• All volunteers were trained in how to properly use the monitor and handle samples.
    • Official meteorological data were used to determine sample validity.
    • Samples not meeting quality control criteria were discarded.
    • Sample chain of custody procedures were followed and documented.
    • An EPA approved analytical lab was used.
    • Sample results were compared with published World Health Organization and EPA health levels
  • Over a half-year period some 64 air samples were taken at 23 West Berkeley and Albany locations Two-thirds of these locations were found to contain toxic metals exceeding health levels For example, manganese levels at the 600 block of Gilman Street and the 1300-block of 3rd Street were 10-20 times the World health Organization's health level; nickel levels were up to 330 times the US EPA health level.

  • Additionally, nearly half of the unsafe samples were taken after September 15, the date by which Pacific Steel claims to have installed additional pollution control

  • Pacific Steel is the only major industrial source of manganese and accounts for 99% of all industrial nickel emissions in West Berkeley. Testing also showed higher concentrations of these toxic metals closer to Pacific Steel

  • To eliminate other possible sources of these pollutants air monitors were placed upwind of Pacific Steel and downwind of the freeway. Monitoring at these locations failed to identify another source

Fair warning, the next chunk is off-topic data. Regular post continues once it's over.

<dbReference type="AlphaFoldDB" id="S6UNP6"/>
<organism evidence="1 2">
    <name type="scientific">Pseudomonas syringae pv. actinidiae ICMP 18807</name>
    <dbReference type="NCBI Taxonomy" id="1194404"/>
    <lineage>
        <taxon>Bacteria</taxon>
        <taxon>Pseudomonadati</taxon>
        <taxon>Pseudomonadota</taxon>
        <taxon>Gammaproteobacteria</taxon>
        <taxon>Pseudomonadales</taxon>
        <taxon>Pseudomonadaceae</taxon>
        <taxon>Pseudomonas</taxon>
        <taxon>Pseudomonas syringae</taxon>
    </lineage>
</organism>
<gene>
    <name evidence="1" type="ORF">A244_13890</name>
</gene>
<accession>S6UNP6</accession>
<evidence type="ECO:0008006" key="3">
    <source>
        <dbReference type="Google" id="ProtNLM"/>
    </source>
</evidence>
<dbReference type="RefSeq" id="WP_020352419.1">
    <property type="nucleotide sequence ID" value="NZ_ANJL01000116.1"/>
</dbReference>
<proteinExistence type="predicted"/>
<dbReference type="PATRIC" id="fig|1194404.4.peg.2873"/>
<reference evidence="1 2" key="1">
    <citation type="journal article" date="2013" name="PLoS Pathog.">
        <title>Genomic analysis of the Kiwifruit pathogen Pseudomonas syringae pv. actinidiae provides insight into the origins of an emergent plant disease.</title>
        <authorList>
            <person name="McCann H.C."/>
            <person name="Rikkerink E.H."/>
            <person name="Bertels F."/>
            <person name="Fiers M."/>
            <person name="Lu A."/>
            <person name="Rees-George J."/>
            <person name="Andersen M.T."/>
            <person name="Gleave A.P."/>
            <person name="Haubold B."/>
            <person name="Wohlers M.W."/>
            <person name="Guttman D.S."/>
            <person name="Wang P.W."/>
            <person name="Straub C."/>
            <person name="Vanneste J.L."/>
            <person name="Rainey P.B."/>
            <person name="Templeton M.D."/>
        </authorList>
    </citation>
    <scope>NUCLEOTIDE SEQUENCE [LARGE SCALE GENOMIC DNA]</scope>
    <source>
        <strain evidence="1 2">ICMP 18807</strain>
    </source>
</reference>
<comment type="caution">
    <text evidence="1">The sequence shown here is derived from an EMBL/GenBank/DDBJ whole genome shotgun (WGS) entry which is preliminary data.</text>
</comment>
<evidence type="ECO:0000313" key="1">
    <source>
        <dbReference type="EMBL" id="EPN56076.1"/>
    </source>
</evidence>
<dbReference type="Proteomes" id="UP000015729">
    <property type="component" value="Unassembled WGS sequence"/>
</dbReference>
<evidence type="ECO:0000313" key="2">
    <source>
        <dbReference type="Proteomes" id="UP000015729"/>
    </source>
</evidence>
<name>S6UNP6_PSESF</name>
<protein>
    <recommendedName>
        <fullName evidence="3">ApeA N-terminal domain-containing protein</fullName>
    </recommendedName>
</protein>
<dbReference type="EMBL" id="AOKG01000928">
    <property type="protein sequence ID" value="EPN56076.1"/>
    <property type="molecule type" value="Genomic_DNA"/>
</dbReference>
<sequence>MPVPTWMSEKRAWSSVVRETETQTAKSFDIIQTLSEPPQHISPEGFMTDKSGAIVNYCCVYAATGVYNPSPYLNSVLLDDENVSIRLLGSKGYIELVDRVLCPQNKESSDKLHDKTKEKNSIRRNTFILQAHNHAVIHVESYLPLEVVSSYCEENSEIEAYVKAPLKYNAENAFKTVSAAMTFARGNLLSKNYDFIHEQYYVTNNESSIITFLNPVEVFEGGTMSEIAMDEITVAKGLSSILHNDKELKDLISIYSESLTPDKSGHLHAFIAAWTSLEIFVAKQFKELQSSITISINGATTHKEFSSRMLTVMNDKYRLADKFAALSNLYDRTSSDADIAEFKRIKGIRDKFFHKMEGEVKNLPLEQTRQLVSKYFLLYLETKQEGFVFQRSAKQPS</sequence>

• Monitoring involved taking multiple 24-hour samples weeks or months apart strongly suggesting these samples are representative of the daily exposures experienced by residents, workers and children in nearby schools and day care centers.

  • Unhealthy metal levels were found over half a mile from Pacific Steel. Berkeley has a population density of 10,000/square mile-potentially thousands are exposed to toxic air emissions. Many schools and childcare centers are within this area.

  • Odors may have abated recently but metals are hard to detect by smell alone.

Source: Global Community Monitor

Pacific Steel Casting's Risk Assessment Compared with Community Air Monitoring

  • Pacific Steel's risk assessment requires that individuals who live or work in the yellow area be notified of health risks; red dots show that community air monitoring locations with high toxic pollutant levels extend considerably beyond this area.